On 26 June 2014, Ofgem made the decision to make a reference to the Competition and Markets Authority (CMA) for a market investigation into the supply and acquisition of energy in Great Britain. This follows the findings of the joint assessment of competition in the energy retail market carried out by Ofgem, the Office of Fair Trading (OFT) and the CMA, and the results of a consultation on Ofgem’s proposals to make a market investigation reference.
In November 2013 we reported that Ofgem, the CMA and the OFT were working together to undertake a joint assessment of the market. On 27 March 2014, Ofgem published its State of the Market Assessment which set out the findings regarding the state of competition in the energy markets. Many stakeholders in the assessment expressed the view that ongoing problems remain with competition in the market.
As a result of the assessment, Ofgem proposed to refer the market to the CMA for investigation and sought views on this proposal through a consultation process. The consultation period ended on 23 May 2014.
Findings of the State of the Market Assessment
In summary, in undertaking an assessment of the market it was found that competition may not be achieving good outcomes for all consumers and small businesses. Primarily, the assessment found evidence of weak competition between the largest energy suppliers. The assessment identified low levels of consumer confidence and engagement in the sector as well as barriers to entry and expansion. The key findings of concern to Ofgem are grouped as follows:
- Incumbency advantages – evidence of the advantages of the ability of incumbents to exercise market power.
- Possible tacit coordination – while there is no evidence of explicit collusion between the Big Six, there were concerns over possible tacit coordination. In particular, evidence shows strong alignment of pricing announcements, including their timing and scope, as well as a pattern of more rapid price rises in response to increases in costs than there is reduction in response to falling costs.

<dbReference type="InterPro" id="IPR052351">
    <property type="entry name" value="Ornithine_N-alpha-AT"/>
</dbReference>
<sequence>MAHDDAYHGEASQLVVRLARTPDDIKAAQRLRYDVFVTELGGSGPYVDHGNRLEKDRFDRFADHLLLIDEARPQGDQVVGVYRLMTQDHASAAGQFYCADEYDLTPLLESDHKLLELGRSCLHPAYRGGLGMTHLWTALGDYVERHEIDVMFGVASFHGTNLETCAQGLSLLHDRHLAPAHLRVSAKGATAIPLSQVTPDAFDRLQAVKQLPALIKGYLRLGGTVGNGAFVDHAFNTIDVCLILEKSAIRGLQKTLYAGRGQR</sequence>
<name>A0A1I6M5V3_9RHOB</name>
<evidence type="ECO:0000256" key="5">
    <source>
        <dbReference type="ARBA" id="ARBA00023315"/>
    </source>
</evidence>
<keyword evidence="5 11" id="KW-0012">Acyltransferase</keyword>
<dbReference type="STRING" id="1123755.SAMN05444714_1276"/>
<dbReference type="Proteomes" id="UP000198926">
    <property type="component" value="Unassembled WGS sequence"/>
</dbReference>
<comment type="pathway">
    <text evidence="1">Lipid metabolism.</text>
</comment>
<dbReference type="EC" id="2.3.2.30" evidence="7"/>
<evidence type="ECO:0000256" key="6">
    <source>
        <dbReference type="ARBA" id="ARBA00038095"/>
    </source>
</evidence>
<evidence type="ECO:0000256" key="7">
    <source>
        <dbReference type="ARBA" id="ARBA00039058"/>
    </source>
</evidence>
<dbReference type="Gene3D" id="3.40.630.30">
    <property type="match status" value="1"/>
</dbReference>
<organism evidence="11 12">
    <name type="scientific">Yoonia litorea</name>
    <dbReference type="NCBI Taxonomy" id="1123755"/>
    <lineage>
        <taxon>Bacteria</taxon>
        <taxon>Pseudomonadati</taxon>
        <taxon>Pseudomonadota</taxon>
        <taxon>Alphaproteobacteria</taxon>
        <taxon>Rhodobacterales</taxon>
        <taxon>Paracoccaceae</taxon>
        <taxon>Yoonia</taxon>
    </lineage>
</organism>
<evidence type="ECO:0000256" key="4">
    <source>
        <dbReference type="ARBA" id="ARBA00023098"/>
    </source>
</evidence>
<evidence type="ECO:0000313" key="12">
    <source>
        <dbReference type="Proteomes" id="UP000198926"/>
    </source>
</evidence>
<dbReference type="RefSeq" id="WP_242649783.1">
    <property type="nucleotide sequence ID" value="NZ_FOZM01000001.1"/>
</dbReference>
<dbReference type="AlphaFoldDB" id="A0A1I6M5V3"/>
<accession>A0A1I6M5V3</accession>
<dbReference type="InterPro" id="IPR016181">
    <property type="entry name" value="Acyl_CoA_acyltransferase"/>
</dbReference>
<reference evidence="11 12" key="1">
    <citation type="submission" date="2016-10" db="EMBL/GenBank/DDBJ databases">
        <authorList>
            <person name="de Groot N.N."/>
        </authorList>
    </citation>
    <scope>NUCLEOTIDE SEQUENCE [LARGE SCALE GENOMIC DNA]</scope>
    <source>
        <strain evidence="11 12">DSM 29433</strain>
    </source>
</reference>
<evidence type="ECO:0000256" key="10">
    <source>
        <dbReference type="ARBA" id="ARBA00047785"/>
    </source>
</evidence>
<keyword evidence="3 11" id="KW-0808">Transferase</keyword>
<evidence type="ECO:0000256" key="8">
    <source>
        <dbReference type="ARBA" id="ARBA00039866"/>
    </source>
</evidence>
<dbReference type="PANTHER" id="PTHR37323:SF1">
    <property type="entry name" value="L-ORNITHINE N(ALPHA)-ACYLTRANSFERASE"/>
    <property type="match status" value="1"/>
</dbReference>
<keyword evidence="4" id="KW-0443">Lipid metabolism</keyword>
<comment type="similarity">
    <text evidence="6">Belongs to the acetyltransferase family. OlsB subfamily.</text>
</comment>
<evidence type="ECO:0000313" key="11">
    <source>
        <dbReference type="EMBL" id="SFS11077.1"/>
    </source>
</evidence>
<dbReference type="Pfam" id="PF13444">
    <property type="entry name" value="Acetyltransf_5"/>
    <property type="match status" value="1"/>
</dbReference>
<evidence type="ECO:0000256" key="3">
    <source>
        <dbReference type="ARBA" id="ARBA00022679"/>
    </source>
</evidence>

- Vertical integration and barriers to entry – there is a high degree of vertical integration between generation and supply, as well as low wholesale market liquidity.
- Increased supplier profits – there is evidence of an increase in average profitability in the Big Six over last 4 years.
- Weak customer response – there is evidence of a low level of consumer engagement and a fall in switching between suppliers.
Collectively, Ofgem concluded, these problems indicate a lack of effective competition and form the basis for the market investigation reference.
Market Investigation Reference
Ofgem has now taken the decision to refer the market to the CMA for investigation. The aim is to establish “once and for all” if there are market features which have an adverse effect on competition and, if there are, to identify reforms which would make competition in the market more effective. Ofgem believes that a comprehensive review will also help to restore consumer confidence in the market.
The market referred is that for “supply” of energy but this is stated to include “the activities of, and activities connected with, wholesale supply and retail supply of energy”. The CMA has broad discretion within the Terms of Reference to decide which features of the market to focus on in its investigation.
Under the Enterprise Act, the CMA has 18 months in which to carry out its market investigation and publish its final decision. The CMA is likely to publish its provisional decision in the first half of 2015. In the event that the CMA ultimately identifies market features which have an adverse effect on competition, it may take such action that it considers reasonable and practicable to ‘remedy, mitigate or prevent’ the adverse effect on competition and related detrimental effects on consumers. The CMA must finalise any remedies within 6 months of the date of its final decision.
This market investigation represents one of the CMA’s first big challenges, with the CMA having only opened for business on 1 April 2014. The decision to propose a market investigation reference was “strongly supported” by the Secretary of State for Energy and Climate Change, Edward Davey, as detailed in his statement to Parliament on 27 March 2014. It was also supported by a number of the energy suppliers who see it as an opportunity to restore confidence and public trust in the market.